STUDY Question 66:
How can paper manufacturers account for "sustainably
harvested fibers" if they buy market pulp?
STUDY: Responses reference many methods of manufacturers
verifying sustaina-bility, including Best Management
Practices, Sustainable Forestry Initiative certification,
Forest Stewardship Council certification, and general
deinked market pulp or FSC-certified market pulp. Currently,
FSC is the only widely accepted international certification
program among independent environmental advocacy groups.
- Victoria Mills, Project Manager, Corporate Partnerships,
Wood & Fiber Procurement is committed to the implementation
of forestry Best Management Practices (BMPs) on all
lands where timber harvesting operations are controlled
by Georgia-Pacific foresters. Wood & Fiber Procurement
will promote the use of BMPs by all suppliers delivering
fiber to a Georgia-Pacific manufacturing facility. Thus,
Wood & Fiber Procurement will:
- meet state BMP standards at a minimum and may exceed
- actively participate in state-level processes to review
and further develop technically sound BMPs.
- periodically conduct compliance assessments to ensure
consistency with recommended practices, on tracts where
harvesting is controlled by GP foresters.
- provide verifiable information to evaluate the results
of GP's promotion of reforestation and BMPs across the
- will not knowingly buy timber directly from landowners,
loggers and suppliers who refuse to practice BMPs as
outlined in their state.
- use appropriate aesthetic methods to minimize the
visual impact of our harvesting operations.
- will not knowingly purchase timber that has been acquired
or harvested in a manner not in compliance with the
law, statues, or regulations of the area in which the
timber is procured. - Georgia
Wood certainly won't vanish from the international paper
stream in the near or possibly long-term future. So,
is there a way to ensure that timber harvested in "working"
forests has as minimal an ecological impact as possible?
Forest Stewardship Council (FSC) certification has emerged
as the international standard of choice among the environmental
community as it requires an independent party to evaluate
a company's activities in the field. FSC guidelines
offer numerous checks and balances to reconcile intensive
rotational harvesting and biodiversity protection inside
the boundaries of a working forest. - Imhoff 1999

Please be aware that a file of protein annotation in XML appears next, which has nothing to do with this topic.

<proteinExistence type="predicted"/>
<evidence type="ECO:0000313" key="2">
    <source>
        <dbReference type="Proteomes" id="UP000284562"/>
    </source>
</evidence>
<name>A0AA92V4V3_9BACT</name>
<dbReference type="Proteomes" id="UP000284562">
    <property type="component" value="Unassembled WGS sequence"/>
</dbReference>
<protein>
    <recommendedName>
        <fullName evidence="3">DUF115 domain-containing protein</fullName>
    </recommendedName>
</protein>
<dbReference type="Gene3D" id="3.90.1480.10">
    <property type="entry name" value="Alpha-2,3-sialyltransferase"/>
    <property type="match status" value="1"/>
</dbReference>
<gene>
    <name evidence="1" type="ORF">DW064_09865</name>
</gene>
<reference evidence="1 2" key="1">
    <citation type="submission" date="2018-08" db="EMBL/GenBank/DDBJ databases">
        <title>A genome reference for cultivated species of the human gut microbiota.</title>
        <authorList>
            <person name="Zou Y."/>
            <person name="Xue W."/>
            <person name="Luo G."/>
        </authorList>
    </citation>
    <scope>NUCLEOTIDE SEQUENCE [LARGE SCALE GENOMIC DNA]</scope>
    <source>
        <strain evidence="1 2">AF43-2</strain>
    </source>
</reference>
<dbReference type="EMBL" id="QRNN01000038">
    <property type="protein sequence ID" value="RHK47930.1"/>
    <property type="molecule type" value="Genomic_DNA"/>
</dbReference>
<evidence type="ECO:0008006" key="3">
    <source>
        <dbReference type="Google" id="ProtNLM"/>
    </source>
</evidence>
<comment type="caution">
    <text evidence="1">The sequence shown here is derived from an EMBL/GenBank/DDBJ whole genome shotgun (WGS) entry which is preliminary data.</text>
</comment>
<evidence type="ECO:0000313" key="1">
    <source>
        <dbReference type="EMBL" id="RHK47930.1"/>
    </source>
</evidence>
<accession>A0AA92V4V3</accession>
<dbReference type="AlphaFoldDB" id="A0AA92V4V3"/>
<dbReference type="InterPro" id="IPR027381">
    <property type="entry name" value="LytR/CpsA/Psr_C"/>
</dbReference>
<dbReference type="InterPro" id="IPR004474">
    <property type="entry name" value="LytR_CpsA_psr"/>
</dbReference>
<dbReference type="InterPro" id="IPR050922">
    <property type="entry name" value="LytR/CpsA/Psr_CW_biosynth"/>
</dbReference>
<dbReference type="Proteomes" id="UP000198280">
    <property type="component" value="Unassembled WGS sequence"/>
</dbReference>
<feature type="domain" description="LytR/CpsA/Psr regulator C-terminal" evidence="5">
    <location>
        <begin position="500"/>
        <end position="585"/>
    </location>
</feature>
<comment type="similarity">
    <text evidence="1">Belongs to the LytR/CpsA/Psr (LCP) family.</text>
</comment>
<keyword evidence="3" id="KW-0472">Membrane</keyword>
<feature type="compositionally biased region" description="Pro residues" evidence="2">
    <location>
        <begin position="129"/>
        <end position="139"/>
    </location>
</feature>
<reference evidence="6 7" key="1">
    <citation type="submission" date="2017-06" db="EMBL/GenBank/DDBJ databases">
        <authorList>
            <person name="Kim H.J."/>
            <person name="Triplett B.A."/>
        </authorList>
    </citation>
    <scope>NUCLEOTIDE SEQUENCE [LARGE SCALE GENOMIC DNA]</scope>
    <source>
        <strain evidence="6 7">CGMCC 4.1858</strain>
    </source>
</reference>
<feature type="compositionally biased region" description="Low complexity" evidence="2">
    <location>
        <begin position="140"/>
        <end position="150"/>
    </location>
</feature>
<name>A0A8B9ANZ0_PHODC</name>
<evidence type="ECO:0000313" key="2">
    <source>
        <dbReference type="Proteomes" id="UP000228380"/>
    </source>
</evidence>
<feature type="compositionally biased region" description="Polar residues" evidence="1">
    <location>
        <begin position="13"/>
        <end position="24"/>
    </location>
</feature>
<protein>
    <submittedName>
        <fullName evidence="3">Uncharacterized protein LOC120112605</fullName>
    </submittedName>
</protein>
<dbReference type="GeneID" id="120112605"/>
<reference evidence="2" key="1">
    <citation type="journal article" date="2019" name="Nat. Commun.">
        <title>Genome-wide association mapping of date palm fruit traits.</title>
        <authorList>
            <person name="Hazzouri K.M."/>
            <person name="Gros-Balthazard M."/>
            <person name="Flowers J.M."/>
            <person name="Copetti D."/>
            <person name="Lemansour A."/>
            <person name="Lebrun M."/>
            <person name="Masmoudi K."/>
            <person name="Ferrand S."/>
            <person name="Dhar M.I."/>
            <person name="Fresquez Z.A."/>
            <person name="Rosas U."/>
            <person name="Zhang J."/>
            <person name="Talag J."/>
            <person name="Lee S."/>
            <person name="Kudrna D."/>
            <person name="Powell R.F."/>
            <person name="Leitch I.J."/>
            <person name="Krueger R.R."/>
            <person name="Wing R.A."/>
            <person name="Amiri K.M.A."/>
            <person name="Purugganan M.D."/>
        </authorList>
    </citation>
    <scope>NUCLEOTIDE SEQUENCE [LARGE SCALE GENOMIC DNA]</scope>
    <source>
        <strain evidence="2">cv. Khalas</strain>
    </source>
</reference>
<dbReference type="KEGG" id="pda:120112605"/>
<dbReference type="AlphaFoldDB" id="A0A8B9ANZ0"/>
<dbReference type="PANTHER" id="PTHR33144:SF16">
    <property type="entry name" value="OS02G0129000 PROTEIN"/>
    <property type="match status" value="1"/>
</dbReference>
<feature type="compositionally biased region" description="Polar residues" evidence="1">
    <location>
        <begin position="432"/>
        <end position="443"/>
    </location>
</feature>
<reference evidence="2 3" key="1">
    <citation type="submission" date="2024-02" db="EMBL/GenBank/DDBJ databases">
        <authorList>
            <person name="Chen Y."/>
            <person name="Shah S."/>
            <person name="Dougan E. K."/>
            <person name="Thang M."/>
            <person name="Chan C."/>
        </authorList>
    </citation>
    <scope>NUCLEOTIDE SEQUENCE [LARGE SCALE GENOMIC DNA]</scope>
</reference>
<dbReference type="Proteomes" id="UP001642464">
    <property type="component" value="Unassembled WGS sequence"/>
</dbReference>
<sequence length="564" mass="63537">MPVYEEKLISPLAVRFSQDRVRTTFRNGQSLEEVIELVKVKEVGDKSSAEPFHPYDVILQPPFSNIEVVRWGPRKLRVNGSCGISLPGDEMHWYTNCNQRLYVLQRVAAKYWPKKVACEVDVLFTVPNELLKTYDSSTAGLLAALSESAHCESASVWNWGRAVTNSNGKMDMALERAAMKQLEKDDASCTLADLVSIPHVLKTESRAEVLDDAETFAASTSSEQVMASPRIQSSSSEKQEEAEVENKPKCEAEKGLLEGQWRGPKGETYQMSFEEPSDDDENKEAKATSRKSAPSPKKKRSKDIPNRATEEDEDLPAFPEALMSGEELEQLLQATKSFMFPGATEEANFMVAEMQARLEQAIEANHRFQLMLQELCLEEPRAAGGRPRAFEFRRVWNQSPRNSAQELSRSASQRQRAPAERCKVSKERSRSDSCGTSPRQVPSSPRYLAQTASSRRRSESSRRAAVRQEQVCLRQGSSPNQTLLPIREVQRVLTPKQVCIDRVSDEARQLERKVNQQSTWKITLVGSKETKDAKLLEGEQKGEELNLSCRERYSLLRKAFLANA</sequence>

would need to investigate their fiber sources and audit
their environmental standards and certifications that
the supplier adheres to. - International Paper
pulp mills to certify content. - Robert R. Bryan,
Forest Ecologist, Maine Audubon
need to purchase Forest Stewardship Council-certified
pulp. - Susan Hammond, Executive Director, Silva
Foundation Chain-of-custody documentation. - Frank
Locantore, Co-op America
Enso North America surveys all of its pulp suppliers
to gather information on the sources of fiber in its
purchased pulp. This can also be done with a Chain-of-Custody
(CoC) certificate provided by the pulp supplier. The
CoC certificate is a third party certificate that guarantees
that a certain percentage of fiber content comes from
certified forests. - Stora Enso
growing concern over forest management practices has
contributed to an expansion of certification initiatives
in the 1990s. The Forest Stewardship Council (FSC) sponsors
the best known and most credible certification program.
FSC accredits certifiers who, at the request of companies
wishing to use the FSC logo, audit forest management
practices and certify products for the entire chain
of custody, from forest to transport to processing.
FSC-certified forests must follow strict standards set
forth in regionally specific principles and criteria
for sustainable forest management. In late 1998, the
first U.S.-produced paper containing FSC third-party-certified
wood pulp arrived on the market. - Abramovitz 1999
claim associated with the Sustainable Forestry Initiative
(SFI) secondary producer's label is that the manufacturing
unit procures a substantial amount of its materials
from independently third-party certified sources (2/3rds
minimum). This does not imply that any or all of the
material originates from an SFI-certified forest. Depending
on the facility, the material content of the product
could originate from a variety of sources, which include:
(1) specific forest tracts managed in conformance with
the SFI Standard or other acceptable standards, including
all forest tracts owned or controlled by the manufacturer;
(2) a procurement system certified to be in conformance
with the SFI Standard; or
(3) a combination of these two.
In all cases, a qualified
independent third party confirms the content.
Material purchased through
a certified procurement system generally originates
from land owned by one of the over ten million private
forest landowners in North America. The SFI Standard
requires SFI participants to actively engage in efforts
to educate landowners, as well as the professionals
that harvest the wood, in the importance of sustainable
forestry and the methods by which it should be practiced.
Forest and Paper Association